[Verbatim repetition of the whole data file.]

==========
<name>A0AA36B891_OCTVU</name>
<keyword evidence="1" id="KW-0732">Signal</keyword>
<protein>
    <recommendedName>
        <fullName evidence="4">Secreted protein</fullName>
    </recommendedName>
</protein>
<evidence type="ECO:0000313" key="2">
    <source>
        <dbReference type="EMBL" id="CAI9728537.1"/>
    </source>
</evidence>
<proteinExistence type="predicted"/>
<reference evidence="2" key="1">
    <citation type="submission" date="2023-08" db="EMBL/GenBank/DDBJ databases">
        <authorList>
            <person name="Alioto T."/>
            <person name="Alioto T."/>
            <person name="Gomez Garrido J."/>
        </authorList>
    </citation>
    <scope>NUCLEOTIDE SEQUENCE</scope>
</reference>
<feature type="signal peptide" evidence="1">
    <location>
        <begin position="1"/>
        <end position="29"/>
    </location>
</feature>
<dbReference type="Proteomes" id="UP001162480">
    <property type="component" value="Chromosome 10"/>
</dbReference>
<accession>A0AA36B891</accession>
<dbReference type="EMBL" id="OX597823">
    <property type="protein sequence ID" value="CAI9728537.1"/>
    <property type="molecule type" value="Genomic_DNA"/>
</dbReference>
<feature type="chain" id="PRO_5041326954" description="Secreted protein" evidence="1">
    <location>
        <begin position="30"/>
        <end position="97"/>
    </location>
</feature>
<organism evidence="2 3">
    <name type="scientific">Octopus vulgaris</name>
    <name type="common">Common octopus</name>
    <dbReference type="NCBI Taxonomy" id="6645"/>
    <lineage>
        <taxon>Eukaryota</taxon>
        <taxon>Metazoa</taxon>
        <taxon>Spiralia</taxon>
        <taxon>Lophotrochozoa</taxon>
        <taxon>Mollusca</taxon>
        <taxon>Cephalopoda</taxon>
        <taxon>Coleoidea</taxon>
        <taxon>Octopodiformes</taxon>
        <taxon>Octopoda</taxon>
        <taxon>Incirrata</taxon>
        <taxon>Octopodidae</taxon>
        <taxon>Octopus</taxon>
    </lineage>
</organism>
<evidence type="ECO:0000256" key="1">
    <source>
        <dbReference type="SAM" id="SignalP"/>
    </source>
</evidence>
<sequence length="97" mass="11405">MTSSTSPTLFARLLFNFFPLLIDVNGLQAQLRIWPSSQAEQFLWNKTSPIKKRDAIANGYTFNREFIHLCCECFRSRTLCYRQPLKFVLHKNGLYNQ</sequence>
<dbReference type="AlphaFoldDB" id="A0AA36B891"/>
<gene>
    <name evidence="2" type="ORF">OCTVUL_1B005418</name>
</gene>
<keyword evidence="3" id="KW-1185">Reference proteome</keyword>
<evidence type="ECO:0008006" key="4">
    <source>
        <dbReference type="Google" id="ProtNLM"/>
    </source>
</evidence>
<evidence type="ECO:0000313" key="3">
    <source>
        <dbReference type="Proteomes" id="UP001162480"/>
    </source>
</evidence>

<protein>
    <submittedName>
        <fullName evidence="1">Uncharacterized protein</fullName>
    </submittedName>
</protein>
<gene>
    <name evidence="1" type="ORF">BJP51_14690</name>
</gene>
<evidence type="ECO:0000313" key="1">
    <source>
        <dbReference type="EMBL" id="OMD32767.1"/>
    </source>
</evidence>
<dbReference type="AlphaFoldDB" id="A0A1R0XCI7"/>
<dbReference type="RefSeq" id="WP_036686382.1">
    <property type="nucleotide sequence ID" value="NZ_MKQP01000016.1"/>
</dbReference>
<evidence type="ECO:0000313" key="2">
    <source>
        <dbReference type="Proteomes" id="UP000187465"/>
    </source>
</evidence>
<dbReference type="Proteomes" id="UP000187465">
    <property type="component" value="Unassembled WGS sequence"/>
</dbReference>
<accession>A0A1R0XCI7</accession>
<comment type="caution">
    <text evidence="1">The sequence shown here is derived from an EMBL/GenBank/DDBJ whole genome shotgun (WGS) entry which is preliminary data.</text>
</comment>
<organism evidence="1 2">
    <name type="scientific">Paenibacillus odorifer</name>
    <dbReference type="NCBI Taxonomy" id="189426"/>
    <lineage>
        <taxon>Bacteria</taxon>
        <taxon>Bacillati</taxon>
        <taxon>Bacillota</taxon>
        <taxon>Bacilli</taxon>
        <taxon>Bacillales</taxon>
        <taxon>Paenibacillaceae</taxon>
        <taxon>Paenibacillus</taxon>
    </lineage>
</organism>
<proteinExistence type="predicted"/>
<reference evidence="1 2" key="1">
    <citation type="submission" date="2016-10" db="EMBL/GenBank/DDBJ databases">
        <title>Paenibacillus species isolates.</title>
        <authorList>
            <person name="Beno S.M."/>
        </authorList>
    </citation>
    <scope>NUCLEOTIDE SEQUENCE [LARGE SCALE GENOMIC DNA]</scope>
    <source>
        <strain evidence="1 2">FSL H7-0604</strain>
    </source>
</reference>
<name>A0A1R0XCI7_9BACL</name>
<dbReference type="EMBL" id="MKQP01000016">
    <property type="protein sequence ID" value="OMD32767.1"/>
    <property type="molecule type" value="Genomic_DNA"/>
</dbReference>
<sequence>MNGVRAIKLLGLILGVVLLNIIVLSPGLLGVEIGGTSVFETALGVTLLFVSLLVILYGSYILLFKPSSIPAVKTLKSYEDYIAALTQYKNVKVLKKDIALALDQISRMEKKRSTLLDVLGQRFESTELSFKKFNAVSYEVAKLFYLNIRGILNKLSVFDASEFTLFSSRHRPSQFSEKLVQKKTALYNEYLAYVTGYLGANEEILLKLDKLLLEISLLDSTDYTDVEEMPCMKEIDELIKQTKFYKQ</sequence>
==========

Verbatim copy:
<name>A0AA36B891_OCTVU</name>
<keyword evidence="1" id="KW-0732">Signal</keyword>
<protein>
    <recommendedName>
        <fullName evidence="4">Secreted protein</fullName>
    </recommendedName>
</protein>
<evidence type="ECO:0000313" key="2">
    <source>
        <dbReference type="EMBL" id="CAI9728537.1"/>
    </source>
</evidence>
<proteinExistence type="predicted"/>
<reference evidence="2" key="1">
    <citation type="submission" date="2023-08" db="EMBL/GenBank/DDBJ databases">
        <authorList>
            <person name="Alioto T."/>
            <person name="Alioto T."/>
            <person name="Gomez Garrido J."/>
        </authorList>
    </citation>
    <scope>NUCLEOTIDE SEQUENCE</scope>
</reference>
<feature type="signal peptide" evidence="1">
    <location>
        <begin position="1"/>
        <end position="29"/>
    </location>
</feature>
<dbReference type="Proteomes" id="UP001162480">
    <property type="component" value="Chromosome 10"/>
</dbReference>
<accession>A0AA36B891</accession>
<dbReference type="EMBL" id="OX597823">
    <property type="protein sequence ID" value="CAI9728537.1"/>
    <property type="molecule type" value="Genomic_DNA"/>
</dbReference>
<feature type="chain" id="PRO_5041326954" description="Secreted protein" evidence="1">
    <location>
        <begin position="30"/>
        <end position="97"/>
    </location>
</feature>
<organism evidence="2 3">
    <name type="scientific">Octopus vulgaris</name>
    <name type="common">Common octopus</name>
    <dbReference type="NCBI Taxonomy" id="6645"/>
    <lineage>
        <taxon>Eukaryota</taxon>
        <taxon>Metazoa</taxon>
        <taxon>Spiralia</taxon>
        <taxon>Lophotrochozoa</taxon>
        <taxon>Mollusca</taxon>
        <taxon>Cephalopoda</taxon>
        <taxon>Coleoidea</taxon>
        <taxon>Octopodiformes</taxon>
        <taxon>Octopoda</taxon>
        <taxon>Incirrata</taxon>
        <taxon>Octopodidae</taxon>
        <taxon>Octopus</taxon>
    </lineage>
</organism>
<evidence type="ECO:0000256" key="1">
    <source>
        <dbReference type="SAM" id="SignalP"/>
    </source>
</evidence>
<sequence length="97" mass="11405">MTSSTSPTLFARLLFNFFPLLIDVNGLQAQLRIWPSSQAEQFLWNKTSPIKKRDAIANGYTFNREFIHLCCECFRSRTLCYRQPLKFVLHKNGLYNQ</sequence>
<dbReference type="AlphaFoldDB" id="A0AA36B891"/>
<gene>
    <name evidence="2" type="ORF">OCTVUL_1B005418</name>
</gene>
<keyword evidence="3" id="KW-1185">Reference proteome</keyword>
<evidence type="ECO:0008006" key="4">
    <source>
        <dbReference type="Google" id="ProtNLM"/>
    </source>
</evidence>
<evidence type="ECO:0000313" key="3">
    <source>
        <dbReference type="Proteomes" id="UP001162480"/>
    </source>
</evidence>

<protein>
    <submittedName>
        <fullName evidence="1">Uncharacterized protein</fullName>
    </submittedName>
</protein>
<gene>
    <name evidence="1" type="ORF">BJP51_14690</name>
</gene>
<evidence type="ECO:0000313" key="1">
    <source>
        <dbReference type="EMBL" id="OMD32767.1"/>
    </source>
</evidence>
<dbReference type="AlphaFoldDB" id="A0A1R0XCI7"/>
<dbReference type="RefSeq" id="WP_036686382.1">
    <property type="nucleotide sequence ID" value="NZ_MKQP01000016.1"/>
</dbReference>
<evidence type="ECO:0000313" key="2">
    <source>
        <dbReference type="Proteomes" id="UP000187465"/>
    </source>
</evidence>
<dbReference type="Proteomes" id="UP000187465">
    <property type="component" value="Unassembled WGS sequence"/>
</dbReference>
<accession>A0A1R0XCI7</accession>
<comment type="caution">
    <text evidence="1">The sequence shown here is derived from an EMBL/GenBank/DDBJ whole genome shotgun (WGS) entry which is preliminary data.</text>
</comment>
<organism evidence="1 2">
    <name type="scientific">Paenibacillus odorifer</name>
    <dbReference type="NCBI Taxonomy" id="189426"/>
    <lineage>
        <taxon>Bacteria</taxon>
        <taxon>Bacillati</taxon>
        <taxon>Bacillota</taxon>
        <taxon>Bacilli</taxon>
        <taxon>Bacillales</taxon>
        <taxon>Paenibacillaceae</taxon>
        <taxon>Paenibacillus</taxon>
    </lineage>
</organism>
<proteinExistence type="predicted"/>
<reference evidence="1 2" key="1">
    <citation type="submission" date="2016-10" db="EMBL/GenBank/DDBJ databases">
        <title>Paenibacillus species isolates.</title>
        <authorList>
            <person name="Beno S.M."/>
        </authorList>
    </citation>
    <scope>NUCLEOTIDE SEQUENCE [LARGE SCALE GENOMIC DNA]</scope>
    <source>
        <strain evidence="1 2">FSL H7-0604</strain>
    </source>
</reference>
<name>A0A1R0XCI7_9BACL</name>
<dbReference type="EMBL" id="MKQP01000016">
    <property type="protein sequence ID" value="OMD32767.1"/>
    <property type="molecule type" value="Genomic_DNA"/>
</dbReference>
<sequence>MNGVRAIKLLGLILGVVLLNIIVLSPGLLGVEIGGTSVFETALGVTLLFVSLLVILYGSYILLFKPSSIPAVKTLKSYEDYIAALTQYKNVKVLKKDIALALDQISRMEKKRSTLLDVLGQRFESTELSFKKFNAVSYEVAKLFYLNIRGILNKLSVFDASEFTLFSSRHRPSQFSEKLVQKKTALYNEYLAYVTGYLGANEEILLKLDKLLLEISLLDSTDYTDVEEMPCMKEIDELIKQTKFYKQ</sequence>